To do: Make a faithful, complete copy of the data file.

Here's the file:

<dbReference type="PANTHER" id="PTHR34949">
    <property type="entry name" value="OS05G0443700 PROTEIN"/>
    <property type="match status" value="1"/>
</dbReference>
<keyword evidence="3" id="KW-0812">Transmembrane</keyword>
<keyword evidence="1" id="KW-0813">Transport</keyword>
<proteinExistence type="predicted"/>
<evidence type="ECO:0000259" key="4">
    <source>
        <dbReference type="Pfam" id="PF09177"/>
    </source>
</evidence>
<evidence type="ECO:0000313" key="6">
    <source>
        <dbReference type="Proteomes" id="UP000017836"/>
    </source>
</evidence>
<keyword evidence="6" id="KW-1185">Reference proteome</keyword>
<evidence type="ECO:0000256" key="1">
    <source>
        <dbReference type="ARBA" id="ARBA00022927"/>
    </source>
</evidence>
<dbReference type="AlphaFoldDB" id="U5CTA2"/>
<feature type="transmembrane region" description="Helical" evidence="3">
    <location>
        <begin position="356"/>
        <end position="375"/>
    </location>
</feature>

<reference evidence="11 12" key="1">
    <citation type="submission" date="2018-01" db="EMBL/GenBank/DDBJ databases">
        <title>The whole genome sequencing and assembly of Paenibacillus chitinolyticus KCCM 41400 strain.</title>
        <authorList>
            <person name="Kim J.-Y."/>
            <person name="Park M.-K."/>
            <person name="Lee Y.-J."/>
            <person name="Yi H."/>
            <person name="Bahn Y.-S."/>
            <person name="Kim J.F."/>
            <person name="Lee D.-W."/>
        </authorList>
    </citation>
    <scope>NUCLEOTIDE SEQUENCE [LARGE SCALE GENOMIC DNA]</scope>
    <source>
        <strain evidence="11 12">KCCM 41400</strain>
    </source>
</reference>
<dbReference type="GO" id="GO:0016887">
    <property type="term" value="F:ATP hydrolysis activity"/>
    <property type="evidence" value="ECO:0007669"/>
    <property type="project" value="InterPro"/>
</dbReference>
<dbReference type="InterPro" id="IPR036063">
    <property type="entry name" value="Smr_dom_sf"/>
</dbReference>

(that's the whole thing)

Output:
<dbReference type="PANTHER" id="PTHR34949">
    <property type="entry name" value="OS05G0443700 PROTEIN"/>
    <property type="match status" value="1"/>
</dbReference>
<keyword evidence="3" id="KW-0812">Transmembrane</keyword>
<keyword evidence="1" id="KW-0813">Transport</keyword>
<proteinExistence type="predicted"/>
<evidence type="ECO:0000259" key="4">
    <source>
        <dbReference type="Pfam" id="PF09177"/>
    </source>
</evidence>
<evidence type="ECO:0000313" key="6">
    <source>
        <dbReference type="Proteomes" id="UP000017836"/>
    </source>
</evidence>
<keyword evidence="6" id="KW-1185">Reference proteome</keyword>
<evidence type="ECO:0000256" key="1">
    <source>
        <dbReference type="ARBA" id="ARBA00022927"/>
    </source>
</evidence>
<dbReference type="AlphaFoldDB" id="U5CTA2"/>
<feature type="transmembrane region" description="Helical" evidence="3">
    <location>
        <begin position="356"/>
        <end position="375"/>
    </location>
</feature>

<reference evidence="11 12" key="1">
    <citation type="submission" date="2018-01" db="EMBL/GenBank/DDBJ databases">
        <title>The whole genome sequencing and assembly of Paenibacillus chitinolyticus KCCM 41400 strain.</title>
        <authorList>
            <person name="Kim J.-Y."/>
            <person name="Park M.-K."/>
            <person name="Lee Y.-J."/>
            <person name="Yi H."/>
            <person name="Bahn Y.-S."/>
            <person name="Kim J.F."/>
            <person name="Lee D.-W."/>
        </authorList>
    </citation>
    <scope>NUCLEOTIDE SEQUENCE [LARGE SCALE GENOMIC DNA]</scope>
    <source>
        <strain evidence="11 12">KCCM 41400</strain>
    </source>
</reference>
<dbReference type="GO" id="GO:0016887">
    <property type="term" value="F:ATP hydrolysis activity"/>
    <property type="evidence" value="ECO:0007669"/>
    <property type="project" value="InterPro"/>
</dbReference>
<dbReference type="InterPro" id="IPR036063">
    <property type="entry name" value="Smr_dom_sf"/>
</dbReference>